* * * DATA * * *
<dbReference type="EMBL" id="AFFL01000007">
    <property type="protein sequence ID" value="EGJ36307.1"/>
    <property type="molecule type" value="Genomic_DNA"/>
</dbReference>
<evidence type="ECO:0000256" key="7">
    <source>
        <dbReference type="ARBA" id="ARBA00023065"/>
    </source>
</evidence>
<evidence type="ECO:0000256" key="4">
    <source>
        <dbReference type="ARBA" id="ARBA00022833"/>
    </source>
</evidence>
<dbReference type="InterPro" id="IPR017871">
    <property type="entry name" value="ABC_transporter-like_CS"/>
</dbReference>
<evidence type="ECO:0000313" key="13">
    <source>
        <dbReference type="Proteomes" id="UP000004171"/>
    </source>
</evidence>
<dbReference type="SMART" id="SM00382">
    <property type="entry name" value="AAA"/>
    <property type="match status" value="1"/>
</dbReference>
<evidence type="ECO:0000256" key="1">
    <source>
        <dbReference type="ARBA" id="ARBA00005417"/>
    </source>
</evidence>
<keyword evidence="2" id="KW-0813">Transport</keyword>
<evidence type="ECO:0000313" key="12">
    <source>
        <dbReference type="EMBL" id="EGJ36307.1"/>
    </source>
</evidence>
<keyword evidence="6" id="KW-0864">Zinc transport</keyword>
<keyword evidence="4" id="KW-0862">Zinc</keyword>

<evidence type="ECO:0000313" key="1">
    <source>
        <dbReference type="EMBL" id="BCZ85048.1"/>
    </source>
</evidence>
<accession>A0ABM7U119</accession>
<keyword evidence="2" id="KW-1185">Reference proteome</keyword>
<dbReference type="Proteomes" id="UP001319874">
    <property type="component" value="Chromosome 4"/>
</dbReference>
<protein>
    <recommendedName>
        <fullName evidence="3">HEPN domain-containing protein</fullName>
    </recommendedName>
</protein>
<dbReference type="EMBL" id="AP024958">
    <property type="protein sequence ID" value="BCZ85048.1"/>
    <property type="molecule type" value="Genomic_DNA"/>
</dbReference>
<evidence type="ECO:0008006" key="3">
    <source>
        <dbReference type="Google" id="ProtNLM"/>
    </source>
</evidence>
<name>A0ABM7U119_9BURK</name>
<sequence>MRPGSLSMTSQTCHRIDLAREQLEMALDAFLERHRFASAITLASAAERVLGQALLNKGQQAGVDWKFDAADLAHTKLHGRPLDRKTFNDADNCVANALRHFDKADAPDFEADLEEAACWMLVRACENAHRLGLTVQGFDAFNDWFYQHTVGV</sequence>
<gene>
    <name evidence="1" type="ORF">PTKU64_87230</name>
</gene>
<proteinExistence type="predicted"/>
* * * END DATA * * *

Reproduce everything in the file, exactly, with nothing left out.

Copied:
<dbReference type="EMBL" id="AFFL01000007">
    <property type="protein sequence ID" value="EGJ36307.1"/>
    <property type="molecule type" value="Genomic_DNA"/>
</dbReference>
<evidence type="ECO:0000256" key="7">
    <source>
        <dbReference type="ARBA" id="ARBA00023065"/>
    </source>
</evidence>
<evidence type="ECO:0000256" key="4">
    <source>
        <dbReference type="ARBA" id="ARBA00022833"/>
    </source>
</evidence>
<dbReference type="InterPro" id="IPR017871">
    <property type="entry name" value="ABC_transporter-like_CS"/>
</dbReference>
<evidence type="ECO:0000313" key="13">
    <source>
        <dbReference type="Proteomes" id="UP000004171"/>
    </source>
</evidence>
<dbReference type="SMART" id="SM00382">
    <property type="entry name" value="AAA"/>
    <property type="match status" value="1"/>
</dbReference>
<evidence type="ECO:0000256" key="1">
    <source>
        <dbReference type="ARBA" id="ARBA00005417"/>
    </source>
</evidence>
<keyword evidence="2" id="KW-0813">Transport</keyword>
<evidence type="ECO:0000313" key="12">
    <source>
        <dbReference type="EMBL" id="EGJ36307.1"/>
    </source>
</evidence>
<keyword evidence="6" id="KW-0864">Zinc transport</keyword>
<keyword evidence="4" id="KW-0862">Zinc</keyword>

<evidence type="ECO:0000313" key="1">
    <source>
        <dbReference type="EMBL" id="BCZ85048.1"/>
    </source>
</evidence>
<accession>A0ABM7U119</accession>
<keyword evidence="2" id="KW-1185">Reference proteome</keyword>
<dbReference type="Proteomes" id="UP001319874">
    <property type="component" value="Chromosome 4"/>
</dbReference>
<protein>
    <recommendedName>
        <fullName evidence="3">HEPN domain-containing protein</fullName>
    </recommendedName>
</protein>
<dbReference type="EMBL" id="AP024958">
    <property type="protein sequence ID" value="BCZ85048.1"/>
    <property type="molecule type" value="Genomic_DNA"/>
</dbReference>
<evidence type="ECO:0008006" key="3">
    <source>
        <dbReference type="Google" id="ProtNLM"/>
    </source>
</evidence>
<name>A0ABM7U119_9BURK</name>
<sequence>MRPGSLSMTSQTCHRIDLAREQLEMALDAFLERHRFASAITLASAAERVLGQALLNKGQQAGVDWKFDAADLAHTKLHGRPLDRKTFNDADNCVANALRHFDKADAPDFEADLEEAACWMLVRACENAHRLGLTVQGFDAFNDWFYQHTVGV</sequence>
<gene>
    <name evidence="1" type="ORF">PTKU64_87230</name>
</gene>
<proteinExistence type="predicted"/>